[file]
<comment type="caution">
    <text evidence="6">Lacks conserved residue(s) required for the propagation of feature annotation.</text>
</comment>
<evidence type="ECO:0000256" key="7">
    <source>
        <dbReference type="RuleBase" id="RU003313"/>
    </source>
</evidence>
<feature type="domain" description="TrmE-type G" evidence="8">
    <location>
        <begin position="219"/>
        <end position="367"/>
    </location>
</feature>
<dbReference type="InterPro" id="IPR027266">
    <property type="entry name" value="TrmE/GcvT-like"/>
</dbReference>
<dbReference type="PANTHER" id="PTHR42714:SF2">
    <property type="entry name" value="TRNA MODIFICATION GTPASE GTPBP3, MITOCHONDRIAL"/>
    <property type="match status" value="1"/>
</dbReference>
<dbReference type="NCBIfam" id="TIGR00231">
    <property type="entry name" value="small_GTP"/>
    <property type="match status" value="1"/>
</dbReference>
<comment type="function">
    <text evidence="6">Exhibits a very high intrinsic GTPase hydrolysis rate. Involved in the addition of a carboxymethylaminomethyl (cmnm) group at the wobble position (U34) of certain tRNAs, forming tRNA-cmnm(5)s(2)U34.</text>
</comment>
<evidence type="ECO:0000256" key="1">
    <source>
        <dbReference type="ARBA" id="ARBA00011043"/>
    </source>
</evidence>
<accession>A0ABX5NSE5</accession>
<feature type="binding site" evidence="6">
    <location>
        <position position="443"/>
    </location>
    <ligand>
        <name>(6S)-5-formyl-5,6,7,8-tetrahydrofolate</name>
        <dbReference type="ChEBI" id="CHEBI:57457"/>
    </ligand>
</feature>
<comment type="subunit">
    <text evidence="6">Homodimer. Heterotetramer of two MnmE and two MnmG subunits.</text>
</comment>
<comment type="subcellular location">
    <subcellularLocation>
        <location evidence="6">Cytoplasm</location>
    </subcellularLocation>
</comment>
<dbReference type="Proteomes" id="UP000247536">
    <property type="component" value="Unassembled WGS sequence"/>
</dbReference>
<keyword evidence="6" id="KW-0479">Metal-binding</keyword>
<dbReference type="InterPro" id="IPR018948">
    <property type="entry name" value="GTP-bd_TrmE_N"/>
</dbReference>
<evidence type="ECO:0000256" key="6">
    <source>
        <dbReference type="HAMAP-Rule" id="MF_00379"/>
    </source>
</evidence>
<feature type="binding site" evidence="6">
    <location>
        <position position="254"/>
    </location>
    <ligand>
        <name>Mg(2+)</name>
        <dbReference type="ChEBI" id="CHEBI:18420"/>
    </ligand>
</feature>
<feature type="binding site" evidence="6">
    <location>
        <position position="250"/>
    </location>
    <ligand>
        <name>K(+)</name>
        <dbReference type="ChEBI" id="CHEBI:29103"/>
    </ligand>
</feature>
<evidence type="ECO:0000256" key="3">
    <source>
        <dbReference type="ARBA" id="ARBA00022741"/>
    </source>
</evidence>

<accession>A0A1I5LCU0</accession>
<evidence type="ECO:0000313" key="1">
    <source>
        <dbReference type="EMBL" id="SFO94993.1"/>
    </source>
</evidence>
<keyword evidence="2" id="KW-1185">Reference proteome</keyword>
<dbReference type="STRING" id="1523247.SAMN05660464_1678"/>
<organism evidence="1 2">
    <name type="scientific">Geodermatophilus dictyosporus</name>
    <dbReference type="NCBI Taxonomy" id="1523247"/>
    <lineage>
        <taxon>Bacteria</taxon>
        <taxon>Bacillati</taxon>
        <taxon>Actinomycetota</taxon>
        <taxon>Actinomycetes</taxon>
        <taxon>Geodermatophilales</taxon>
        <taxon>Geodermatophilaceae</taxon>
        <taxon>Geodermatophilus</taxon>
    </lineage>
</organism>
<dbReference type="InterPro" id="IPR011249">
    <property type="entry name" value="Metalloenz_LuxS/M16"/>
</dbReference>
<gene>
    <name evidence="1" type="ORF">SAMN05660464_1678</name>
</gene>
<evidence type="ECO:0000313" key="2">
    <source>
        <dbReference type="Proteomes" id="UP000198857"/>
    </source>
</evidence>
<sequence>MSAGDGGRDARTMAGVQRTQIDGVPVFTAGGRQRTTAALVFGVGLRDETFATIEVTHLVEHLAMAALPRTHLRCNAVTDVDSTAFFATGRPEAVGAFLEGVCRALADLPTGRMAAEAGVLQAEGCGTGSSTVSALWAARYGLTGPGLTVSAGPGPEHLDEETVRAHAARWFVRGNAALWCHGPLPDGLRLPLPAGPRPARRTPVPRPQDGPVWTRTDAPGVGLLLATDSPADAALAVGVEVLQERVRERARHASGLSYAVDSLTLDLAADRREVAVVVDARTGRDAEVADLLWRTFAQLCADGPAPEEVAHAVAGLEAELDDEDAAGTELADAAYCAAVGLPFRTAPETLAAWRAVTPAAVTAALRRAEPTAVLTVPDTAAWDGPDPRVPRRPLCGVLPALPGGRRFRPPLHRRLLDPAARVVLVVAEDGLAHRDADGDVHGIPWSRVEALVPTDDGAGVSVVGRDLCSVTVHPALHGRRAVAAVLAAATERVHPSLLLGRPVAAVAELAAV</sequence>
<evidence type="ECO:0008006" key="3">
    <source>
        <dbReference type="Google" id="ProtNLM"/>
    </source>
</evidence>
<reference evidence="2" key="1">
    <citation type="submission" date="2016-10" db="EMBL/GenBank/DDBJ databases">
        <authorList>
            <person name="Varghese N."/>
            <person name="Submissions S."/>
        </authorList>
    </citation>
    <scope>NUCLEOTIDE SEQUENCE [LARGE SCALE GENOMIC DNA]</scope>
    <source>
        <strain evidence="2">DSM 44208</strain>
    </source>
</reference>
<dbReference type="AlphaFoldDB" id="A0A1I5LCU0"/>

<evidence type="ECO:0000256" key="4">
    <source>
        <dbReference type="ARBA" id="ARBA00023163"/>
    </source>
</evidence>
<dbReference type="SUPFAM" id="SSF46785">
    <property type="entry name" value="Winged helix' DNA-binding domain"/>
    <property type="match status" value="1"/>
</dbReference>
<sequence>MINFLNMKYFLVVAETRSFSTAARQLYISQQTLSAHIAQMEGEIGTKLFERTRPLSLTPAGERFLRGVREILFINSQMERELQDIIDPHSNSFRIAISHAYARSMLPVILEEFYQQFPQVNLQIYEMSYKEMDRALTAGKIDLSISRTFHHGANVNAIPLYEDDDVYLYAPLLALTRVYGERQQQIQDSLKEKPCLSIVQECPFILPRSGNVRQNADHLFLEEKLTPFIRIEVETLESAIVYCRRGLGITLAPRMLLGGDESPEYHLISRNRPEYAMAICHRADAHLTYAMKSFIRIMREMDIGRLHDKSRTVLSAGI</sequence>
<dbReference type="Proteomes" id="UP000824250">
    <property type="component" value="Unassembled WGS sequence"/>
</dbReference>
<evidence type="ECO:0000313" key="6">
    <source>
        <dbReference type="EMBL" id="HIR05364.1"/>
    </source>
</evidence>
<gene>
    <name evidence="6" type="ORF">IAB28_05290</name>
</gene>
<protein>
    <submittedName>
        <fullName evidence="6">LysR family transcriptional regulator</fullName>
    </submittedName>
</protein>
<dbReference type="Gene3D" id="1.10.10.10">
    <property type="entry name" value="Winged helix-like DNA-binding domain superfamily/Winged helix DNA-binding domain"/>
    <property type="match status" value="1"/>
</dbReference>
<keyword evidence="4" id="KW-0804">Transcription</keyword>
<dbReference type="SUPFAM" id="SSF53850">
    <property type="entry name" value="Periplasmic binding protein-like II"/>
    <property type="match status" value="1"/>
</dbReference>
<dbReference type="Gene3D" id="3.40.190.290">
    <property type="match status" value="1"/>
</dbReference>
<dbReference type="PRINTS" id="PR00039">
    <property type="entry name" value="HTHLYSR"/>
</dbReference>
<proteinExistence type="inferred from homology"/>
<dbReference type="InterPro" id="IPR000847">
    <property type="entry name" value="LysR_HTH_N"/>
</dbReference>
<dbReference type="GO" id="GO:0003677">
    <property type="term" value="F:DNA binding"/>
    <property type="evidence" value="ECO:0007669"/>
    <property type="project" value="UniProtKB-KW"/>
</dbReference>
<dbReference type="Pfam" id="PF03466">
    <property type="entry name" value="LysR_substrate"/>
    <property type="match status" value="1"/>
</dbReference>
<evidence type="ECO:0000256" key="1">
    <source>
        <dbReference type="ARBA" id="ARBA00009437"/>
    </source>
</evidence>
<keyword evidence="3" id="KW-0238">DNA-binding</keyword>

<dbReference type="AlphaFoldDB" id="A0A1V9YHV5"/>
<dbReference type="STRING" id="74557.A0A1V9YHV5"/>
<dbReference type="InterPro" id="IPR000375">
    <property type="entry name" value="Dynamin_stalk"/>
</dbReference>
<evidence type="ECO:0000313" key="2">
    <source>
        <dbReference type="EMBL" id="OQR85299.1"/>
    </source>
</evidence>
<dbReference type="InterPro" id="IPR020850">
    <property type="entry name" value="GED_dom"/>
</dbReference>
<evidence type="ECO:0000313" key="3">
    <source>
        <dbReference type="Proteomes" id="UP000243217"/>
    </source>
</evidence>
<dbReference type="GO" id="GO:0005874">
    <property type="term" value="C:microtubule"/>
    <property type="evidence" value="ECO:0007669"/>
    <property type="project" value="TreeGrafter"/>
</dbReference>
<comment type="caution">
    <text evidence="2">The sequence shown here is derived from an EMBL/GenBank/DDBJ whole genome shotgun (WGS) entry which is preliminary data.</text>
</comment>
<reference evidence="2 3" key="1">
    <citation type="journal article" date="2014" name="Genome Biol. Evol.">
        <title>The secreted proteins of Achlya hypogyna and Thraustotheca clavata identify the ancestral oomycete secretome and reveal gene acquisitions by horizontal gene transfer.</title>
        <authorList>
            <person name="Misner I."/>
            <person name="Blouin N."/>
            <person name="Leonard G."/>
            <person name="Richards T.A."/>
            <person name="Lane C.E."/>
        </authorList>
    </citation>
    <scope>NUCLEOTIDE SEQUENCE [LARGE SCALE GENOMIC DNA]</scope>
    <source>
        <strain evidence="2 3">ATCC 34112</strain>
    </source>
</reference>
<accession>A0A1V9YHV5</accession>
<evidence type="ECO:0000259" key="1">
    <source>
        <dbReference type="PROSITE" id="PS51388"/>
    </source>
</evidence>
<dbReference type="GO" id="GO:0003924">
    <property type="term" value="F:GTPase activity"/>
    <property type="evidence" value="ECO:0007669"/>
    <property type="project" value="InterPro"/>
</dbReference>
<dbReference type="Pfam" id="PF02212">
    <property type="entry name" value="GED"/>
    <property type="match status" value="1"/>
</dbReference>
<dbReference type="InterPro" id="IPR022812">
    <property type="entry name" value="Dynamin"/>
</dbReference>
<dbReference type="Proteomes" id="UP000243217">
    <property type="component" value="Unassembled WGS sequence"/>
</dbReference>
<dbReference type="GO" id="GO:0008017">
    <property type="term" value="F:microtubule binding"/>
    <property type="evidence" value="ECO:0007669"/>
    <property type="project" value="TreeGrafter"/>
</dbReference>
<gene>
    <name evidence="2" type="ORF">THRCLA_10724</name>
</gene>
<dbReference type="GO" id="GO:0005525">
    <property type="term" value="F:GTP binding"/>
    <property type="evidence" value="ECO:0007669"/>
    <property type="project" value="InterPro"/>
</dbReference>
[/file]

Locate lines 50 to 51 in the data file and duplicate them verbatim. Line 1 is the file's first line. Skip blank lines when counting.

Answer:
    </subcellularLocation>
</comment>